void setOrientation (float x, float y, float z);
                attribute PanningModelType  panningModel;
                attribute DistanceModelType distanceModel;
                attribute float             refDistance;
                attribute float             maxDistance;
                attribute float             rolloffFactor;
                attribute float             coneInnerAngle;
                attribute float             coneOuterAngle;
                attribute float             coneOuterGain;
};

One way to think of the panner and the listener is to consider a game environment where the antagonist is running through a 3D space and sounds are coming from all sorts of sources across the scene. Each one of these sources would have a PannerNode associated with them.

PannerNode objects have an orientation vector representing in which direction the sound is projecting. Additionally, they have a sound cone representing how directional the sound is. For example, the sound could be omnidirectional, in which case it would be heard anywhere regardless of its orientation, or it can be more directional and heard only if it is facing the listener. During rendering, the PannerNode calculates an azimuth (the angle that the listener has toward the sound source) and elevation (the height above or below the listener). The browser uses thesse values to render the spatialization effect.

Number of inputs

1

Number of outputs

1 (stereo)

Channel count mode

“clamped-max”

Channel count

2 (fixed)

Channel interpretation

“speakers”

The input of a PannerNode is either mono (one channel) or stereo (two channels). Connections from nodes with fewer or more channels will be upmixed or downmixed appropriately. The output of this node is hard-coded to stereo (two channels) and currently cannot be configured.

The setPosition() method sets the position of the audio source relative to the listener. Default is (0, 0, 0).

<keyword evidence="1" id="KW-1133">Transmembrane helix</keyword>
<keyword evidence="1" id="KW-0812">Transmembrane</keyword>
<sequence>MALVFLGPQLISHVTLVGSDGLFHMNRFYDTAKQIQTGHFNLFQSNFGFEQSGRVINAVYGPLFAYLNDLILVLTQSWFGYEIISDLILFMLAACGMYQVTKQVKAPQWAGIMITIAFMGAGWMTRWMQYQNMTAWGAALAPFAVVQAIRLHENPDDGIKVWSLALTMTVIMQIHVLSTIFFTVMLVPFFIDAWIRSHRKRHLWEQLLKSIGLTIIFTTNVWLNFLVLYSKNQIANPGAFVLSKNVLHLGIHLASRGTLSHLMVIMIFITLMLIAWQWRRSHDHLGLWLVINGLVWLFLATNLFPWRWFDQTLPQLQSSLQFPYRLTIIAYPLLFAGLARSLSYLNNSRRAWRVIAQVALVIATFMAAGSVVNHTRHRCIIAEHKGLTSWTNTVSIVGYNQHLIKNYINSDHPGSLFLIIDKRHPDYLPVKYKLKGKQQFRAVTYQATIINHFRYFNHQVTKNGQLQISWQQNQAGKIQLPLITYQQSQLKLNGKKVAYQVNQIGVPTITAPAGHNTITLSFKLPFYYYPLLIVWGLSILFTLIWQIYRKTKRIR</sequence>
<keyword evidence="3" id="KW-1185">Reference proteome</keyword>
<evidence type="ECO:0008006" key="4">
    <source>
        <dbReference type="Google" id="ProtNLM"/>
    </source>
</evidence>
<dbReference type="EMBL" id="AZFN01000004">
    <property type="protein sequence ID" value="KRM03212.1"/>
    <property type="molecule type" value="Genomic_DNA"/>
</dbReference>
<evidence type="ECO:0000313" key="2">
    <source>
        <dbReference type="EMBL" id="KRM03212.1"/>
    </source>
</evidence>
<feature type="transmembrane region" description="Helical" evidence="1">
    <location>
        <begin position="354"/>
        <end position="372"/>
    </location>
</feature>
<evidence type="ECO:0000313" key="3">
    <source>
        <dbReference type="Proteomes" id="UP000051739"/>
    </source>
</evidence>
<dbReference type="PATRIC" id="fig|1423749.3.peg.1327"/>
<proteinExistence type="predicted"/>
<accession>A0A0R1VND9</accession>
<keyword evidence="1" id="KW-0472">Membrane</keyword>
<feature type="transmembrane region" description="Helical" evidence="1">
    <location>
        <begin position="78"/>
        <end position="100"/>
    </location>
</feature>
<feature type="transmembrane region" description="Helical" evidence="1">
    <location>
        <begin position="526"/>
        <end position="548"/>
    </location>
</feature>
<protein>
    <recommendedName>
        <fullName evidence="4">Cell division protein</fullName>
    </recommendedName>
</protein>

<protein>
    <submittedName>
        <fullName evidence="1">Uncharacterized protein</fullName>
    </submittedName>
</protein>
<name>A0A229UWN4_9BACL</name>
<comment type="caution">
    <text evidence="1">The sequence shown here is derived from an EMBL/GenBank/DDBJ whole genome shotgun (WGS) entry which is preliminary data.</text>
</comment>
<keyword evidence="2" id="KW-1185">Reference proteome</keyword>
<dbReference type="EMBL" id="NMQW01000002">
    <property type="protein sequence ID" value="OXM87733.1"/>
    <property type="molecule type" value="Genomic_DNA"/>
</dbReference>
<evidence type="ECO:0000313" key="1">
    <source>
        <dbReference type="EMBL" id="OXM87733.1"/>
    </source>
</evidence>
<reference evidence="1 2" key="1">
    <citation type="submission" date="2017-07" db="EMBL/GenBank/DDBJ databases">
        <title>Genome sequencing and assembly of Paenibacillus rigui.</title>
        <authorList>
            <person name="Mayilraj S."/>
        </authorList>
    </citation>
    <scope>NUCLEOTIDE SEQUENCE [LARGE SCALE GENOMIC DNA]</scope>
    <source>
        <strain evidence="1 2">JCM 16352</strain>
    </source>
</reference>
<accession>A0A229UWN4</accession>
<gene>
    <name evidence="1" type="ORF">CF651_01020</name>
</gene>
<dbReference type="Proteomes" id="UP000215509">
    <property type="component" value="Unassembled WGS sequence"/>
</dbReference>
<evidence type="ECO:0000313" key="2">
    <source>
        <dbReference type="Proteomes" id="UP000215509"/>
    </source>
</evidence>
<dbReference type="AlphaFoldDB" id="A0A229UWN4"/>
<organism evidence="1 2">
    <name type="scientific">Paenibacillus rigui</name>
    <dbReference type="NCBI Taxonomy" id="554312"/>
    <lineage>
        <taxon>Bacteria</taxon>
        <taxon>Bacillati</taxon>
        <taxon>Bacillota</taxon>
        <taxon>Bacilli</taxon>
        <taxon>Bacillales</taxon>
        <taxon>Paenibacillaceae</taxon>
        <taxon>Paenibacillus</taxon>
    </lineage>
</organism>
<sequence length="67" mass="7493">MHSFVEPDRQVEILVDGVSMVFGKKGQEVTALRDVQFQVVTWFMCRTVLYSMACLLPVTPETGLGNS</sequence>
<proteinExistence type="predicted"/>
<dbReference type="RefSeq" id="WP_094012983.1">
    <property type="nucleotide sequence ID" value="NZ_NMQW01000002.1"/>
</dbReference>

The setOrientation() method describes which direction the audio source is pointing in the 3D Cartesian coordinate space. Depending on how directional the sound is (controlled by the cone attributes), a sound pointing away from the listener can be very quiet or completely silent. Default is (1, 0, 0).

The panningModel attribute specifies which panning model this PannerNode uses.

enum PanningModelType {
    "equalpower",
    "HRTF"
};

The panning model describes how the sound spatialization is calculated. The “equalpower” model uses equal-power panning where the elevation is ignored. The HRTF (head-related transfer function) model uses a convolution with measured impulse responses from human, thus simulating human spatialization perception. The panningModel defaults to HRTF.

The distanceModel attribute determines which algorithm will be used to reduce the volume of an audio source as it moves away from the listener.

enum DistanceModelType {
    "linear",
    "inverse",
    "exponential"
};

The “linear” model assumes linear gain reduction as the sound source moves away from the listener. The “inverse” model assumes increasingly smaller gain reduction. The “exponential” model assumes increasingly larger gain reduction. The distanceModel defaults to “inverse.”

The refDistance attribute contains a reference distance for reducing volume as source moves further from the listener. The default value is 1.

The maxDistance attribute contains the maximum distance between source and listener, after which the volume will not get reduced any further. The default value is 10,000.